something new from something old

Remember these little cuties? I’ve been carrying them around for nearly a year, but sadly not many people have been willing to take them home.

“What do you do with them?” They would ask me.
“Uh… buttons? Jewelry? Stuff? Get creative!” I’d reply.

felted balls

But I should know better by now. It’s not enough to have the supplies there. You need to help people figure out what to do with them either by providing patterns or examples. So I have finally started making SOMETHING with my “wee felt balls”. Here are my latest creations!


It’s exciting to be trying something totally different. Not knitting. Not spinning. Not weaving. Jewelry making! I’ve gone to several craft stores and stocked up on beads, findings, everything. Just playing and experimenting. I started with bracelets, but really I could just about make anything. We’ll see where this goes.



felt balls

Have you ever wondered what I sound like? Well, now is your chance to find out. I’ve put together a video with tips for making felted balls. They may be simple to make, but sometimes you just need that little push to give it a try! Let this video give you the confidence to turn your bits of wool into cute little felt balls and beads (hint: just stick the finished ball with a needle).


feather & fan fever

Apparently it got stuck in my head. After making that first pair of mitts with the pattern at the cuffs, I couldn’t help thinking, “what else can I do with this?” So I proceeded to make a neckwarmer using the same alpaca yarn. I’m wearing it right now. I put it on for this picture and now I don’t want to take it off.

feather n fan neckwarmer

I also wanted to see what it would look like to carry the stitch pattern up the entire length of the mitt, rather than just at the top and bottom. So I used this recently spun Falkland singles to test out the idea. It was a perfect match — the yarn was the right weight to accommodate two repeats of the stitch pattern.

feather n fan fever

Okay, so this last project does not use the feather & fan stitch pattern. Rather, it is a remnant from my wet felting experiments. I finally had the chance to get back and finish it. My original intention was to create a small purse/pouch. Instead I ended up with this.

mint green teapot sweater

experiments in resist felting

Apparently the more appropriate term for the new wooly adventure I have embarked upon is “resist felting” not simply “wet felting”. I came across this website ( yesterday and thought it might not hurt to see another person’s techniques. Seems since 1987 when my book (Felting by Hand) was published, things have changed! Now they use tulle and bubble wrap. Things are more complicated and the supplies list is much longer. So I decided to take some tips from modern times and mix them with my 80s lessons. I didn’t have any tulle, so I skipped that; and I put a towel down on the table instead of bubble wrap. So when I had to roll everything up, I just rolled up the towel and didn’t bother getting out a dowel rod. Come on, people having been doing this for centuries! The Mongolians made yurts out in the desert by dragging rolls of felt around behind their horses. It’s not an exact science. Believe me, if it was I wouldn’t be doing it.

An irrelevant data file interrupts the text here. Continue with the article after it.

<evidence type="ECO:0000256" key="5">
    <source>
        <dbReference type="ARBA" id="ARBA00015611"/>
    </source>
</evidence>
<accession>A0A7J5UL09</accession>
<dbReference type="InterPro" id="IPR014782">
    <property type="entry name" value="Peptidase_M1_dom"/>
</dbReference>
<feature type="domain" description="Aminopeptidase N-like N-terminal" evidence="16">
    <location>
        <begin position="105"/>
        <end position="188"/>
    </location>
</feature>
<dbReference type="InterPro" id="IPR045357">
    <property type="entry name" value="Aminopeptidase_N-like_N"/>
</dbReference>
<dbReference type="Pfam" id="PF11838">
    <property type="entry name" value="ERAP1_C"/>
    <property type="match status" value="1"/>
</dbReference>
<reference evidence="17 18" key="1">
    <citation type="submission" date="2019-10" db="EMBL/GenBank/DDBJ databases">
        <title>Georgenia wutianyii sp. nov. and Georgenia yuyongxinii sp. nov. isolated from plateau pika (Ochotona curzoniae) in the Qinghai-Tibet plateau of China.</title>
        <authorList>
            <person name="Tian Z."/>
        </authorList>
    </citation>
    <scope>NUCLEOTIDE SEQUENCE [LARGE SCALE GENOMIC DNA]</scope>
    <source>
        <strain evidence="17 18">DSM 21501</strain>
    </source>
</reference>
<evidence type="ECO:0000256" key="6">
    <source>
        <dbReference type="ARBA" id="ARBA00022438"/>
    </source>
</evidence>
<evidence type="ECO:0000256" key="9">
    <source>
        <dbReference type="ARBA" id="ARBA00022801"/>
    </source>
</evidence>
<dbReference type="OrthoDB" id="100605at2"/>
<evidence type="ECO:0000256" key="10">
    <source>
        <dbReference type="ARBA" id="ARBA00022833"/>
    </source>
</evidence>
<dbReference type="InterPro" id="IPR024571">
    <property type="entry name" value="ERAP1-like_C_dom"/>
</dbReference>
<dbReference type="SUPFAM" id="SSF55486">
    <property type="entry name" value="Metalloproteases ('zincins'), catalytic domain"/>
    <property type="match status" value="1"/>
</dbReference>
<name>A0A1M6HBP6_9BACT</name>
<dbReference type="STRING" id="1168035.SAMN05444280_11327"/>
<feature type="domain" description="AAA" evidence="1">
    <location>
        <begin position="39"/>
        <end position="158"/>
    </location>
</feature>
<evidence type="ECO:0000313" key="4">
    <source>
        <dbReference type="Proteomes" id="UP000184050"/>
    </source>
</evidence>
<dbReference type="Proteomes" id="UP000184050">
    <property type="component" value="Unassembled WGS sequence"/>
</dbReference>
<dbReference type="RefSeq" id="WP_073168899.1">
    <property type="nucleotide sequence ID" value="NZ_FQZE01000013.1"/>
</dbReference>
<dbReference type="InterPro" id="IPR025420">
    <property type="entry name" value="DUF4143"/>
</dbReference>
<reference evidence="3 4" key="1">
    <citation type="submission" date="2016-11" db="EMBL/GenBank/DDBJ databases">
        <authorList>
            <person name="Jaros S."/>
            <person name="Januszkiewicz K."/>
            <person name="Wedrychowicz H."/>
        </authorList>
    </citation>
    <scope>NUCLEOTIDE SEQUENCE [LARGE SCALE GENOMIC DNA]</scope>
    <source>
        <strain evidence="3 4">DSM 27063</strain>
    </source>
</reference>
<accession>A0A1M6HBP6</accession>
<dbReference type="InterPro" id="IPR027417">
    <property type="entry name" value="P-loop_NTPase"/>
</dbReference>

Before I learned all these new things, I attempted a me-sized pair of slippers. Apparently I am incapable of making two things that match. Not surprising since none of my knitted items match either! One slipper turned out okay, although it doesn’t fit me. The other one… the heel disintegrated, so I just cut it off, thinking I could make it into something else later.

not a pair

Then I thought I’d make a pair of fingerless mitts. Not a success. Guess what? Felt has no stretch. I suppose that’s what makes it appealing, but that also makes it difficult to get onto your hand. So I just made the one mitt and now I have one mitt.

fingerless mitt

After I watched the videos, I made a pattern out of thick plastic instead of fabric. Much better! I started with a little pouch, but it didn’t end up quite right. So I decided to morph it into a tea cozy. Last night I laid there in bed and imagined all the embellishments I could add to it. I want to let it dry before I start fiddling around with it.

tea cozy

So it seems that I can’t start out with something specific in mind and execute it. Hooray! But I should be honest with myself and realize I just started on this. However, if I’m going to be really honest with myself, I was hoping I could be good at this without having to practice or try. Such is not the case. And so I will soldier on.


tiptoe into comfort

For some reason I had the desperate urge to try wet felting. It’s likely due in part to my dad planting the idea in my head. He wants a pointy felted hat. He sent me links with patterns. He asks if I looked at the links. He whispers “felted hat” into my ear when he hugs me. So that might have something to do with it. INCEPTION! Regardless, I found myself alone Saturday afternoon and decided to give this thing a shot.

I started with child sized slippers, as recommended by the book I was referring to, Felting by Hand by Anne Einset Vickrey. The instructions were easy enough. Wool? Check! Soap? Check! Water? Yep! And instead of doing test samples, I just got into it. I don’t swatch either.

best three attempts

The first slipper came out great. Or at least my definition of great. It felt even and solid. The shape was pleasant. It’s at the front in the picture. The second one (second in the picture) came out weird. There were thin spots and it just didn’t look as sturdy. The third one is not pictured because it failed completely. And by the fourth I needed some spice, so I threw in a few locks of dyed wool. They ended up approximately 6 inches by 3 inches, just to give you an idea. Next I’m making a pair for me!

first slipper

fourth slipper